Producers hoping for greater wool demand
THE last couple of weeks have seen a recent increase in lamb prices which will be welcomed by many but further stories in the press on mislabelling of meat products must still be a cause for concern.
The results of a recent survey publicised on the national news has shown a large reduction in the number of consumers purchasing ready-made meals including a switch to vegetarian products.
I hope, however, that any reduction in demand will be at the very least matched by the national retailers increasing demand for British meat.
Looking ahead to the summer, volatility in wool prices means that income from this year's wool crop will be difficult to predict.
Business Cards From Only £10.95 Delivered www.myprint-247.co.ukView details
Our heavyweight cards have FREE UV silk coating, FREE next day delivery & VAT included. Choose from 1000's of pre-designed templates or upload your own artwork. Orders dispatched within 24hrs.
Terms: Visit our site for more products: Business Cards, Compliment Slips, Letterheads, Leaflets, Postcards, Posters & much more. All items are free next day delivery. www.myprint-247.co.uk
Contact: 01858 468192
Valid until: Sunday, June 30 2013
It already seems that the returns that will be achieved in 2013 will be lower than original predictions but recent sales by the British Wool Marketing Board have seen increasing clearance rates along with a gradual increase in the price achieved.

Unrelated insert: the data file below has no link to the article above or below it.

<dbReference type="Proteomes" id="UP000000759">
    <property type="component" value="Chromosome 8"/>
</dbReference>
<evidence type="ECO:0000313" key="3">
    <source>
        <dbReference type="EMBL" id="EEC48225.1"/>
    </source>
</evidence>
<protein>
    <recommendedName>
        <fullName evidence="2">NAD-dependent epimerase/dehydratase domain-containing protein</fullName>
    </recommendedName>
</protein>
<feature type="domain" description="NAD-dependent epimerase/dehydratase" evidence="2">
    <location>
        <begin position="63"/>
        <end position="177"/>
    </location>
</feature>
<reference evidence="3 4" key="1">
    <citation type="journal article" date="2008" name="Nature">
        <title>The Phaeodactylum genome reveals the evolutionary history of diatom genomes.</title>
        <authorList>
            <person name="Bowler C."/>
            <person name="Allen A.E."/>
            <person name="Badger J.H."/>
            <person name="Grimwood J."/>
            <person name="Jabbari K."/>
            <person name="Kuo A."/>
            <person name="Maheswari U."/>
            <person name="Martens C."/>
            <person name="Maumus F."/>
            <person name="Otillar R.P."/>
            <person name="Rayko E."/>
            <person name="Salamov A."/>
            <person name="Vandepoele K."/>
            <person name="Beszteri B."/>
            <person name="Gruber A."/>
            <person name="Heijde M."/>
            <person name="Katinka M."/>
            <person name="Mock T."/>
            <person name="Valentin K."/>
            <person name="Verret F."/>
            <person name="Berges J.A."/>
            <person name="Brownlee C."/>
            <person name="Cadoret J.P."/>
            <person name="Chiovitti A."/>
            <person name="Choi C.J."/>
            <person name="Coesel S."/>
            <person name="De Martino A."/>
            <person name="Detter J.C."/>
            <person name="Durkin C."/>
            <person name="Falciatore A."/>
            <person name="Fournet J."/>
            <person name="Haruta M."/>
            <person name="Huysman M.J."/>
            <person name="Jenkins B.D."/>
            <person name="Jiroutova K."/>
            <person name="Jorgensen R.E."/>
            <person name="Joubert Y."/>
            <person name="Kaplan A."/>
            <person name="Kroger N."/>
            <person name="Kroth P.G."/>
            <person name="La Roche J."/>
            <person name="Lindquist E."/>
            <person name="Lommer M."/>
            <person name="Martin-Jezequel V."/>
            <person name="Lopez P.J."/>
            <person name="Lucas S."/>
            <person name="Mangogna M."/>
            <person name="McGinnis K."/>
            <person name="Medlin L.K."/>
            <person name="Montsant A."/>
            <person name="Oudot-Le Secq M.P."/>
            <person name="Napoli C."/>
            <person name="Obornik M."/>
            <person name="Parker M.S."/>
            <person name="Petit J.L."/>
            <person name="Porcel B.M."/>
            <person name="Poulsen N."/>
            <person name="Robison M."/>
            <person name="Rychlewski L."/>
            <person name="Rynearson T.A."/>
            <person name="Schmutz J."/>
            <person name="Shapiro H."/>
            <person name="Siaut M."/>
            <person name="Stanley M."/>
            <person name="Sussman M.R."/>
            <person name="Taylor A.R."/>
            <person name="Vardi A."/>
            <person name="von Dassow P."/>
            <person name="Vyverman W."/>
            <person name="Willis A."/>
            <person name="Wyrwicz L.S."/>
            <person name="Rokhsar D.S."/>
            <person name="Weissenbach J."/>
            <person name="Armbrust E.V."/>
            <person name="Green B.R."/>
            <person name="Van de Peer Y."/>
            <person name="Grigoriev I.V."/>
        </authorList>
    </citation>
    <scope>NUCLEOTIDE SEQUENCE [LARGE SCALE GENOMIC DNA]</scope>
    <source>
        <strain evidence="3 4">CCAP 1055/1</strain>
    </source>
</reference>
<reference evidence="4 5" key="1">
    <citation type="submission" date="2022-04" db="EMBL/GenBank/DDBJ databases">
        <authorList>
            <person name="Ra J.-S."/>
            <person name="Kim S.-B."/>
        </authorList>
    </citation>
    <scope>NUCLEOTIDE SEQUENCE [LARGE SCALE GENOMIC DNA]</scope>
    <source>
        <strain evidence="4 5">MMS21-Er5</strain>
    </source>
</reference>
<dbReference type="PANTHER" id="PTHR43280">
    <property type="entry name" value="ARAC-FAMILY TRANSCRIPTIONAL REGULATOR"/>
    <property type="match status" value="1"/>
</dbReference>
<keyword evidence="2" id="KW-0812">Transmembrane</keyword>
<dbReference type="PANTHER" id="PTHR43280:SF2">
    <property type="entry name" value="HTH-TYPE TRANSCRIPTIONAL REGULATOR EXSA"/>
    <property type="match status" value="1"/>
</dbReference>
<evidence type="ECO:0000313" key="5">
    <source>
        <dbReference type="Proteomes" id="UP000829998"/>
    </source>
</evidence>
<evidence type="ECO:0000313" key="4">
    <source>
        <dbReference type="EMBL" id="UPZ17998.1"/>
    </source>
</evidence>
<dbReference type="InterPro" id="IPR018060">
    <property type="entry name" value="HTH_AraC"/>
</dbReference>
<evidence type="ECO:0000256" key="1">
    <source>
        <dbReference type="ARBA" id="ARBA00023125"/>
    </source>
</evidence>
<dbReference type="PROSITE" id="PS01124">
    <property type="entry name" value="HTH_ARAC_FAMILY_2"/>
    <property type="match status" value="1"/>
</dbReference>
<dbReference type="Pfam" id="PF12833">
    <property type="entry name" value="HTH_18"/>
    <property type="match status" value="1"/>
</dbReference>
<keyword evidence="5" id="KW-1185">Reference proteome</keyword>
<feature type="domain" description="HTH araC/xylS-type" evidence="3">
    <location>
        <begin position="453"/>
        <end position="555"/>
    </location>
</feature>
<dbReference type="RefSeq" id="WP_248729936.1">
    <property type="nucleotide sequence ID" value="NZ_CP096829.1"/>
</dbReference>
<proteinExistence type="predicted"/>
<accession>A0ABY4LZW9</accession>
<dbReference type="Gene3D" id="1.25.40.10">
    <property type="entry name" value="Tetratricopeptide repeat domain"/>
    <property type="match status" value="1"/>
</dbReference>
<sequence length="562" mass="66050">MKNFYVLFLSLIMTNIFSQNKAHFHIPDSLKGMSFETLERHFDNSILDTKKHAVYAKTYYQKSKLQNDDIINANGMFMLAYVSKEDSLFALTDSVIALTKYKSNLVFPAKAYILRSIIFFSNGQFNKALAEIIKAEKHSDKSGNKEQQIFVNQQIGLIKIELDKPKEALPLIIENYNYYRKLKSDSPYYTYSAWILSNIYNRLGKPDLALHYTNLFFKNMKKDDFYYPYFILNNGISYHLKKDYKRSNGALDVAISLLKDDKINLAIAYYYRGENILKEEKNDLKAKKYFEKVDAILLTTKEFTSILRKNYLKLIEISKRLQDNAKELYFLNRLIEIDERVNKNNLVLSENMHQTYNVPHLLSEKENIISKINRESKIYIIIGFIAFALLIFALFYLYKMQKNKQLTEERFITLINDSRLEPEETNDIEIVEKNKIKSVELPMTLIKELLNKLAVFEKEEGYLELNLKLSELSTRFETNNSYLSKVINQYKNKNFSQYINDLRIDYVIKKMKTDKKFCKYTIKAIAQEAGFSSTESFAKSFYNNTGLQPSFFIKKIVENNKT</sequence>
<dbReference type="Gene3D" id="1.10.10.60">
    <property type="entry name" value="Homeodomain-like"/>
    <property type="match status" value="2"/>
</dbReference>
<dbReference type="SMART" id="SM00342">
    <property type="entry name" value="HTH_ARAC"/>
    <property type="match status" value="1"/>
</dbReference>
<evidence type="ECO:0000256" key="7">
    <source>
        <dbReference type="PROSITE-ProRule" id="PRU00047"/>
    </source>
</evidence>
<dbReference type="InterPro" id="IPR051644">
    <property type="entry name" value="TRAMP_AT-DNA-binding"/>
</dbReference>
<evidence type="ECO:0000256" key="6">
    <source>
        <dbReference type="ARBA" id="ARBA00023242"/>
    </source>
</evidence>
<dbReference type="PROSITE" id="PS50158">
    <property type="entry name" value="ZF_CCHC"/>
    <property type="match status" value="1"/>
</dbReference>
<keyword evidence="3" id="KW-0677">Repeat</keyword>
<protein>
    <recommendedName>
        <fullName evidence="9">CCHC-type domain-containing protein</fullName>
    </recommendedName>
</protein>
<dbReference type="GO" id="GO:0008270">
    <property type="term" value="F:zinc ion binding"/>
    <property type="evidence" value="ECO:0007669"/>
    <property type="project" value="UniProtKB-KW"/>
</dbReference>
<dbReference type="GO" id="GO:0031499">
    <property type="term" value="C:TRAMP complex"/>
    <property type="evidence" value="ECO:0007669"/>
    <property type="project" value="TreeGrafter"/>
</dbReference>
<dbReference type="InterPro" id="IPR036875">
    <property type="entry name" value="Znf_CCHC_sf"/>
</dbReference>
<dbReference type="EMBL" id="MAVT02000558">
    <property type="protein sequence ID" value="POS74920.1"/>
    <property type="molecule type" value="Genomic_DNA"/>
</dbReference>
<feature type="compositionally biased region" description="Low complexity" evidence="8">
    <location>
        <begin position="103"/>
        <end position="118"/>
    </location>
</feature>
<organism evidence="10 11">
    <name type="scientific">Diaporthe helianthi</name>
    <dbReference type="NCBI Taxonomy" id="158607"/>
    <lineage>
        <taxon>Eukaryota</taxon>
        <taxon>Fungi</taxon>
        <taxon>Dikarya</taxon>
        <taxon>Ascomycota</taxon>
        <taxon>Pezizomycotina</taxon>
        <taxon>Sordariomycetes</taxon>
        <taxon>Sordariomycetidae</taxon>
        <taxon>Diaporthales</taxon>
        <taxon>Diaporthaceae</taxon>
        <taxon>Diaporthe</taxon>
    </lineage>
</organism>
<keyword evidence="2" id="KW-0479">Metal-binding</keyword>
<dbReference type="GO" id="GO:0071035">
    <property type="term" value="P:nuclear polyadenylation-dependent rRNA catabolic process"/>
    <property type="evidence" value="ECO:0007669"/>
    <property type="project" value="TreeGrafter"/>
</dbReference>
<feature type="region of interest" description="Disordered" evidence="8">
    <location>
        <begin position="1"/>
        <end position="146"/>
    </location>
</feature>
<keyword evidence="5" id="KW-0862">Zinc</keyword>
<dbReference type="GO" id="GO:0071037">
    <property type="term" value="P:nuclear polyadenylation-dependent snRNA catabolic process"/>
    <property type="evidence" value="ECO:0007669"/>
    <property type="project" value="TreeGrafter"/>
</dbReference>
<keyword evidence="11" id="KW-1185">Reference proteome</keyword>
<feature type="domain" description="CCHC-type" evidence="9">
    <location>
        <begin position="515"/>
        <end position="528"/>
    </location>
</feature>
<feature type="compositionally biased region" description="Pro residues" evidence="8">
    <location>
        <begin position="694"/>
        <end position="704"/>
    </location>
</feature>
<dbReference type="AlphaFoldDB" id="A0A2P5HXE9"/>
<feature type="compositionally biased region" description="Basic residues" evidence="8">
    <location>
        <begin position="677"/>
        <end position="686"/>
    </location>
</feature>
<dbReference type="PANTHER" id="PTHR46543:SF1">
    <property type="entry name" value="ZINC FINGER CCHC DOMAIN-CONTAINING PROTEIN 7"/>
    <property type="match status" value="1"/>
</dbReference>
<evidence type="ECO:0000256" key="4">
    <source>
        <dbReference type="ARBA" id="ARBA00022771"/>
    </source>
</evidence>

While wool is now treated as a by-product of lamb production, it is an amazing product and hopefully the long-term outlook will see increasing global demand.
Some of the campaigns spearheaded from the UK have shown what use the product can be put to and the Campaign for Wool Facebook page regularly updates those interested in wool on its uses particularly in fashion.
A number of high profile events have also highlighted the role of wool in a modern society.
With the role of the British Wool Marketing Board sometimes being questioned (although I am a supporter) it might be interesting to note that New Zealand has no national organisation that sells or represents the interests of their wool crop.
This followed a regular referendum that occurs in the NZ farming sector where farmers are asked to vote for whether a levy board should represents their interest.
The last round of voting approximately four years ago saw the remit given for meat only, leaving wool with no national organisation.
Where previously the interests of the red meat and wool sectors were represented by 'Meat and Wool NZ' this was replaced by the red meat only organisation 'Beef + Lamb NZ'.
It will be interesting to see whether this is repeated in the next round of voting or whether wool will be bought back into the fold.
This could be of relevance to the price achieved for wool in Wales with a more co-ordinated international approach to sales potentially leading to increased prices being received by all producers.
Before thinking too far ahead I am sure many feel that the priority is to get through the next couple of weeks until spring finally arrives.
It has been a long and difficult winter with flooding and more recently ice and snow. I hope that the weather conditions soon improve and the remainder of the lambing season goes well and a timely turnout achieved for those with cattle.